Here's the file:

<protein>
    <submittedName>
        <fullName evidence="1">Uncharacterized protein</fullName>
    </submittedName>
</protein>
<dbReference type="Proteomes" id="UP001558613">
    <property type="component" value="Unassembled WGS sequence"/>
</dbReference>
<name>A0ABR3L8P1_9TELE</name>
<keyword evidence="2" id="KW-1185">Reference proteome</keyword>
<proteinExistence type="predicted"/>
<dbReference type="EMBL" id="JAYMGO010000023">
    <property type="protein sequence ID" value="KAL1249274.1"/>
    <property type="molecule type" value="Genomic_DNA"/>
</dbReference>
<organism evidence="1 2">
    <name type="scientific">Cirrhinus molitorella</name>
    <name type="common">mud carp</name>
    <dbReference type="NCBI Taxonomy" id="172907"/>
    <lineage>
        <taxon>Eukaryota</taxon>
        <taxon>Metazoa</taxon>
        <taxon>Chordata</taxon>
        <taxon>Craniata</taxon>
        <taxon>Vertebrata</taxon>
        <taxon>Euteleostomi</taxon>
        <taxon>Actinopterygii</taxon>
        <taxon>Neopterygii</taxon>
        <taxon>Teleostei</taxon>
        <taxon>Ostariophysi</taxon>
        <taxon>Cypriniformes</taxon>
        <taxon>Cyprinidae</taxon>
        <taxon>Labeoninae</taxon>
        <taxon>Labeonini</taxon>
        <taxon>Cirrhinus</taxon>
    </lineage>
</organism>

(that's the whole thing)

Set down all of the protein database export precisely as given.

<protein>
    <submittedName>
        <fullName evidence="1">Uncharacterized protein</fullName>
    </submittedName>
</protein>
<dbReference type="Proteomes" id="UP001558613">
    <property type="component" value="Unassembled WGS sequence"/>
</dbReference>
<name>A0ABR3L8P1_9TELE</name>
<keyword evidence="2" id="KW-1185">Reference proteome</keyword>
<proteinExistence type="predicted"/>
<dbReference type="EMBL" id="JAYMGO010000023">
    <property type="protein sequence ID" value="KAL1249274.1"/>
    <property type="molecule type" value="Genomic_DNA"/>
</dbReference>
<organism evidence="1 2">
    <name type="scientific">Cirrhinus molitorella</name>
    <name type="common">mud carp</name>
    <dbReference type="NCBI Taxonomy" id="172907"/>
    <lineage>
        <taxon>Eukaryota</taxon>
        <taxon>Metazoa</taxon>
        <taxon>Chordata</taxon>
        <taxon>Craniata</taxon>
        <taxon>Vertebrata</taxon>
        <taxon>Euteleostomi</taxon>
        <taxon>Actinopterygii</taxon>
        <taxon>Neopterygii</taxon>
        <taxon>Teleostei</taxon>
        <taxon>Ostariophysi</taxon>
        <taxon>Cypriniformes</taxon>
        <taxon>Cyprinidae</taxon>
        <taxon>Labeoninae</taxon>
        <taxon>Labeonini</taxon>
        <taxon>Cirrhinus</taxon>
    </lineage>
</organism>